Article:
US Economy Expands 2.6% Solely Due to Net Exports

The US economy appears to have climbed itself out of the recessionary slump evident in the first half of the year, with GDP posting its first increase in the third quarter.

According to preliminary estimates from the Bureau of Economic Analysis, GDP grew 2.6% between July and September, coming in substantially higher than the 2.3% forecast by Dow Jones. The latest reading comes after two consecutive quarters of negative growth, which met the National Bureau of Economic Research’s official definition of recession. Much of last quarter’s GDP increase was attributed to a narrowing trade deficit, which economists consider to be a rare occurrence that likely won’t happen in forthcoming quarters.

Exports rose 14.4% in the third quarter, while imports, which are subtracted from GDP, fell 6.9%. As a result, net exports contributed 2.77 percentage points to overall economic output, meaning that the headline figure would have remained essentially unchanged from the prior quarter. The increase in economic output was also due to a rise in consumer spending, nonresidential fixed investment, and government spending. The BEA report showed that Americans shifted their spending from goods to services, with spending on the former falling 1.2% and the latter rising 2.8%.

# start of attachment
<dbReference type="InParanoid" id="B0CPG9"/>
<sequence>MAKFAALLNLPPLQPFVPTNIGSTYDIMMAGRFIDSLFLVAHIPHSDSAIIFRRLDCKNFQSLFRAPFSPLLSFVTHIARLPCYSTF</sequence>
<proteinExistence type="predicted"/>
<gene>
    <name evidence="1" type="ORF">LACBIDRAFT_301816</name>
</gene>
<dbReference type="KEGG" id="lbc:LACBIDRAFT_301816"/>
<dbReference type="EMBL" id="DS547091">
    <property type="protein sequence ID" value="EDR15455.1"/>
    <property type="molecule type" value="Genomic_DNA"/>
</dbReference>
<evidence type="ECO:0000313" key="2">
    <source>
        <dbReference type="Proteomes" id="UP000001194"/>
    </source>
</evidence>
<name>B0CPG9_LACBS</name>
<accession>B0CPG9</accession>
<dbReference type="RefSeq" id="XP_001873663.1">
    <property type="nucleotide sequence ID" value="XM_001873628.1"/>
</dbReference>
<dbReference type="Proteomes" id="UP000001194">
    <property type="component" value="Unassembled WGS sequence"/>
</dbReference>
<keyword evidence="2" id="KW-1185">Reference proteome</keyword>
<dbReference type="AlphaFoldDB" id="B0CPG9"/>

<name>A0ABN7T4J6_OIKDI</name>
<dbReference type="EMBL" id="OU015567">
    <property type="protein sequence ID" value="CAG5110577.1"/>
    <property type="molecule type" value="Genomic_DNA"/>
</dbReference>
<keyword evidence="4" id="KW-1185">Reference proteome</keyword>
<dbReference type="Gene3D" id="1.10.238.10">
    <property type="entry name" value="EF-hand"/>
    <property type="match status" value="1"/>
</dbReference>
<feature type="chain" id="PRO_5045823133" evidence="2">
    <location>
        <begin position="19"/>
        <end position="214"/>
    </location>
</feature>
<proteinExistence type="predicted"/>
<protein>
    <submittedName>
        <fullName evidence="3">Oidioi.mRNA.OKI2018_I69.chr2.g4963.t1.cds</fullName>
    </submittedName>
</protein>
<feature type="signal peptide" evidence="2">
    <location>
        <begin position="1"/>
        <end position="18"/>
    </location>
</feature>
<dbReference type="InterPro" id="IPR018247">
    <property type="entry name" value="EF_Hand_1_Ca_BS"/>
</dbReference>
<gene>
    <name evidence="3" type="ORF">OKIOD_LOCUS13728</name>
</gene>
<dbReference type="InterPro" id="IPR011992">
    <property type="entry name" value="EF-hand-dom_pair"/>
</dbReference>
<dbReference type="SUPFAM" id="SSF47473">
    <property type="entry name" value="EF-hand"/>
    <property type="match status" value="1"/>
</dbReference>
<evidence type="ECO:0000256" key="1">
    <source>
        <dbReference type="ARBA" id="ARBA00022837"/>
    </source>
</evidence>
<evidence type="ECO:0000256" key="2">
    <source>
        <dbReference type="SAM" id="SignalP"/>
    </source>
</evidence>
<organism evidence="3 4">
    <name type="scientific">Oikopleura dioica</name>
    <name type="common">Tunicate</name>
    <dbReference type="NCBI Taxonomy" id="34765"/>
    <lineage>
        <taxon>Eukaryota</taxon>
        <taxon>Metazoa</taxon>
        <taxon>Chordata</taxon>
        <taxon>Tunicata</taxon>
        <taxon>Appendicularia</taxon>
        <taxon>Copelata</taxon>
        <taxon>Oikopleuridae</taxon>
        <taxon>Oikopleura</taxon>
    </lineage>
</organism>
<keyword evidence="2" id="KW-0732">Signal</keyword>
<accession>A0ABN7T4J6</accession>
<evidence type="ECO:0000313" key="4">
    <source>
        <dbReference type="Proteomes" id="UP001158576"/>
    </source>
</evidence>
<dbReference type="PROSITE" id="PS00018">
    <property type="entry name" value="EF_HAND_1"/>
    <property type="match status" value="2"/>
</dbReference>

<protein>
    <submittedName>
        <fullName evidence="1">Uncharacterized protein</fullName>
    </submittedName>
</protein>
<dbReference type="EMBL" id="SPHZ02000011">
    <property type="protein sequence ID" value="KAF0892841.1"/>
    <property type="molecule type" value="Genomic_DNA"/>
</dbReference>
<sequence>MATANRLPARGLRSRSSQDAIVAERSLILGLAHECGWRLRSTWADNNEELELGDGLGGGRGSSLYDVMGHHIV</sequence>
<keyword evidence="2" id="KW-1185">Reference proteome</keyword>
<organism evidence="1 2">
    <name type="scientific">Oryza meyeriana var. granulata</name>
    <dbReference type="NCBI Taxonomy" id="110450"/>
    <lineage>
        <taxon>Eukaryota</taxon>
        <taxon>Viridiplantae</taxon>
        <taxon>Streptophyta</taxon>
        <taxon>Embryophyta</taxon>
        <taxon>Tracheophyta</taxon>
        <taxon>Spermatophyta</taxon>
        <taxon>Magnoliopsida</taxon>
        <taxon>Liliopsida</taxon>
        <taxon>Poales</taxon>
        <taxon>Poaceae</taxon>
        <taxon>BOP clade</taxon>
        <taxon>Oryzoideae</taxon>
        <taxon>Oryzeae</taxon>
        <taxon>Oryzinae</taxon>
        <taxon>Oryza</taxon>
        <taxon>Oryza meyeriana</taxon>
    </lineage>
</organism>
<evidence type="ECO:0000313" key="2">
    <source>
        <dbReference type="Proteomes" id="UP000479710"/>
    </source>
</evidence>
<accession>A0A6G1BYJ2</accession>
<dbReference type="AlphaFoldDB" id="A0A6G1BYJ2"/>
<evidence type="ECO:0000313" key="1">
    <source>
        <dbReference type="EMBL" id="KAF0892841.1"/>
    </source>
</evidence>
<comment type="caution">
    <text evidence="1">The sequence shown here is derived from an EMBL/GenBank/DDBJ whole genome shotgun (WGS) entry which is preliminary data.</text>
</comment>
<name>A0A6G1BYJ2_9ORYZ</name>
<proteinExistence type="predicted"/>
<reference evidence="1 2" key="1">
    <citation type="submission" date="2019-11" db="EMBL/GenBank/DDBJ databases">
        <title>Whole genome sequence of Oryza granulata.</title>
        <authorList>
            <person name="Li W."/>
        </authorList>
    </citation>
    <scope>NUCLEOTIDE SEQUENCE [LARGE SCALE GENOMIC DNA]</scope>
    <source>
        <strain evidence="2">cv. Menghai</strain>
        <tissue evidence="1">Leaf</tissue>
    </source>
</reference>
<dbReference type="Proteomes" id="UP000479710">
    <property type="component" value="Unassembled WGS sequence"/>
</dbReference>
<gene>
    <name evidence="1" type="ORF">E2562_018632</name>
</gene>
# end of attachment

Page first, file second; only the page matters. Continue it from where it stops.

“Overall, while the 2.6% rebound in the third quarter more than reversed the decline in the first half of the year, we don’t expect this strength to be sustained,” said Capital Economics economist Paul Ashworth, as cited by CNBC. “Exports will soon fade and domestic demand is getting crushed under the weight of higher interest rates. We expect the economy to enter a mild recession in the first half of next year,” he added. The latest report comes against an economic backdrop of decades-high inflation and a central bank pulling out all its hawkish monetary policy tools to unwind its unprecedented money-printing spree— even if it risks tipping the US economy into yet another recession.

Information for this briefing was found via the BEA and CNBC. The author has no securities or affiliations related to this organization. Not a recommendation to buy or sell. Always do additional research and consult a professional before purchasing a security. The author holds no licenses.

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